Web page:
He leaves the highlights, the scoring and the accolades to more illustrious teammates, but on Friday Mika Vukona showed just why he may be the most important Breaker of all.

Vukona had 15 points and 15 rebounds in the Breakers' two-point victory over Townsville at the NSEC, leading his side on and off the court to their second win from three games.

Clearly disappointed with some of his teammates' efforts early in the game, Vukona waited until a timeout to let rip with a rant which would have fallen foul of the television censors.

He proceeded to practise what he preached and had accumulated a double-double early in the second spell, before saving the defending champions from a galling loss with two key defensive plays as time wound down.


Crocs coach Paul Woolpert called Vukona the difference in the game, an understatement when properly weighed against his contribution.

"I think every coach in this league would love a Mika Vukona," Woolpert said. "He dominates the game in terms of physicality, he's extraordinarily quick for a big guy, he can defend all five positions on the floor.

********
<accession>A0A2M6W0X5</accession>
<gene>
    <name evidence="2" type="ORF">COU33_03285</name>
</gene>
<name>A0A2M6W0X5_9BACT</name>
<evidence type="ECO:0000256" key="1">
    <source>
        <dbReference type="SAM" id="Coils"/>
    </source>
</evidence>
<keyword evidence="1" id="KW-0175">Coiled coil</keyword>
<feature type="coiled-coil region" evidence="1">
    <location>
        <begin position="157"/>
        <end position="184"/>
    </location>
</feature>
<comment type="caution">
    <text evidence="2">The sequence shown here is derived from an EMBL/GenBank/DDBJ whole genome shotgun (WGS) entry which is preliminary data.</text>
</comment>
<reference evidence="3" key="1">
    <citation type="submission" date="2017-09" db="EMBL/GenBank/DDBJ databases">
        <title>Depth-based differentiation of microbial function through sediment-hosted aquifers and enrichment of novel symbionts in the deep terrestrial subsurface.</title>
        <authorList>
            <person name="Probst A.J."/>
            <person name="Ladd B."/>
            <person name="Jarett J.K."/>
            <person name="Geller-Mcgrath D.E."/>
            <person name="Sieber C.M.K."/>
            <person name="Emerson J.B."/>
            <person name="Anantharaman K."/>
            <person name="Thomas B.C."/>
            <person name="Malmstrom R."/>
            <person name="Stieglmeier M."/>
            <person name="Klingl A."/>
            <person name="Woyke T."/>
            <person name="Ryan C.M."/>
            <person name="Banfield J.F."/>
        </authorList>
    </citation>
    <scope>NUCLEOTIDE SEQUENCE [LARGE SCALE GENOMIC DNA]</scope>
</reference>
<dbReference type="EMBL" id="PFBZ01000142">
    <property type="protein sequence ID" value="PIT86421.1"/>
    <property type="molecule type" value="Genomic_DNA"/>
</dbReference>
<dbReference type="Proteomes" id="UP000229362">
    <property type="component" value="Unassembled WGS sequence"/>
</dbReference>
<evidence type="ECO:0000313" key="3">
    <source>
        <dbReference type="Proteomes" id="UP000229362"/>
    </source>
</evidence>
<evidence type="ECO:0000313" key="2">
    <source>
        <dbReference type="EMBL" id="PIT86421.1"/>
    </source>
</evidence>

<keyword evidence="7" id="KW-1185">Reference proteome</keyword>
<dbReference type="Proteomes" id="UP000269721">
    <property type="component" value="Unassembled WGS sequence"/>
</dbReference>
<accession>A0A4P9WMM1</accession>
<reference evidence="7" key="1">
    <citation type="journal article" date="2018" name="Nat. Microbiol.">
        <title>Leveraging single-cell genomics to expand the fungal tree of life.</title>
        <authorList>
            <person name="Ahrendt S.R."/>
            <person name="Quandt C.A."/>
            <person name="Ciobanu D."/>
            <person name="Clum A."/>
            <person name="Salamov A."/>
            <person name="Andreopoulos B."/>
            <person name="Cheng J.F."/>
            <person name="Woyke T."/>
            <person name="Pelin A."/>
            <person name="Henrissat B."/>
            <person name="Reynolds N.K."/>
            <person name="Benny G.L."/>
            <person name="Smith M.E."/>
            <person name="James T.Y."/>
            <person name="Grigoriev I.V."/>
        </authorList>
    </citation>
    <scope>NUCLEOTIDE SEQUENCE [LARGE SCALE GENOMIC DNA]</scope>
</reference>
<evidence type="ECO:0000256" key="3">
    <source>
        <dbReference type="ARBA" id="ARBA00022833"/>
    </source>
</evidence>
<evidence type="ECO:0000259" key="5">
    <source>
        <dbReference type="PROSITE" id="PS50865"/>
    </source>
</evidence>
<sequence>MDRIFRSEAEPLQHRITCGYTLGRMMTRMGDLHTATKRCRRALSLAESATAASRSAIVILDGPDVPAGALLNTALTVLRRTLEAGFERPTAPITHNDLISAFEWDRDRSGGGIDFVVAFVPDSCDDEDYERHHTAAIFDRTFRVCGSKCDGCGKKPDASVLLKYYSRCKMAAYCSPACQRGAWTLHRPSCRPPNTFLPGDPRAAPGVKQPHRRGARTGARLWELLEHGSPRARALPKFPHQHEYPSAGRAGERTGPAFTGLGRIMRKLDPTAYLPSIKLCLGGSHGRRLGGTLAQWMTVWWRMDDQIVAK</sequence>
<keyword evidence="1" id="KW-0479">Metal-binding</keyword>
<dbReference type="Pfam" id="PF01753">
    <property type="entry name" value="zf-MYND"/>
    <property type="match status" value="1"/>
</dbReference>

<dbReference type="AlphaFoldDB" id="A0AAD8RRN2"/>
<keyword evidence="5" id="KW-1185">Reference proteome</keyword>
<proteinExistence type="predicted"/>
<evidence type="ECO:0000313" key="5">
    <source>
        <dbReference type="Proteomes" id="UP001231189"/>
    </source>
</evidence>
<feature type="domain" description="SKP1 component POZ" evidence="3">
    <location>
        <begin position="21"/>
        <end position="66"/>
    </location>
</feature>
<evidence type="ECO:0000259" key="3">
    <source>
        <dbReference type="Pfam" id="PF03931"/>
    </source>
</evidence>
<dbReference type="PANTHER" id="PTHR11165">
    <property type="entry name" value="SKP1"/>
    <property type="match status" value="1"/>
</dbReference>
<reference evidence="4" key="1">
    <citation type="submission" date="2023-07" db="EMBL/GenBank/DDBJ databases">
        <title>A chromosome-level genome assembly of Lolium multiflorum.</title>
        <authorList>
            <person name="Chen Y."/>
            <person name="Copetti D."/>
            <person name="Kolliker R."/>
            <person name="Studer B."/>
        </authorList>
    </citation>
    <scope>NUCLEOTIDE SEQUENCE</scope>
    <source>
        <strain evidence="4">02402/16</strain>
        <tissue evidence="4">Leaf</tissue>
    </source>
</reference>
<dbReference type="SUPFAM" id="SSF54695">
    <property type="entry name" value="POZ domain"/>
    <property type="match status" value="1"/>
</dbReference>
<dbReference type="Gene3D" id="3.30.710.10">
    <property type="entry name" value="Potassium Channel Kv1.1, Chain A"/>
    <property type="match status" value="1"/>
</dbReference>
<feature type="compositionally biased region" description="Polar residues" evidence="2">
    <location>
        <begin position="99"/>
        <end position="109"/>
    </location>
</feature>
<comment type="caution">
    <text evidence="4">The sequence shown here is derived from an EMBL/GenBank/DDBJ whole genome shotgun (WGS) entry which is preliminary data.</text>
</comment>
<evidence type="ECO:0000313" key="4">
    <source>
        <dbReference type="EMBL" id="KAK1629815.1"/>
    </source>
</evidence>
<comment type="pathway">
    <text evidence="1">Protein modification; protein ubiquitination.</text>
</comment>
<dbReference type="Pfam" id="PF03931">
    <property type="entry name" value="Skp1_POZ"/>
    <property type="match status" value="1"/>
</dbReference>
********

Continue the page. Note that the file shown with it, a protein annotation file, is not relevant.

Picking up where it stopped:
"He has to be a fun guy to play with and coach."

Except, as the Breakers found in the second quarter, when his high standards are not met.

"I think I might have lost my head a little bit," Vukona said of his outburst. "But I saw something that I didn't like."

His teammates responded with a 16-0 run to seize control of the contest, before cruising to an 11-point lead late in the fourth quarter.

When Townsville went on a run on their own to level the scores with 20 seconds left, Vukona stepped up and used his smarts to force a mishandle and win back possession.

And when Cedric Jackson had seemingly iced the game with a clutch layup, Vukona made sure of matters by stealing the Crocs' inbound pass to seal it.

"Mika's unbelievable, there's no doubt," Andrej Lemanis said. "His contribution was sensational. That's as good as I've seen him play in my time."

Vukona agreed his monster performance had been brewing after a couple of quiet games, and the Tall Blacks captain sounded an ominous warning to every offence in the Australian NBL.

"I've come into this season with a more aggressive mindset," he said. "I'm trying to be aggressive defensively, because that's where everything comes from."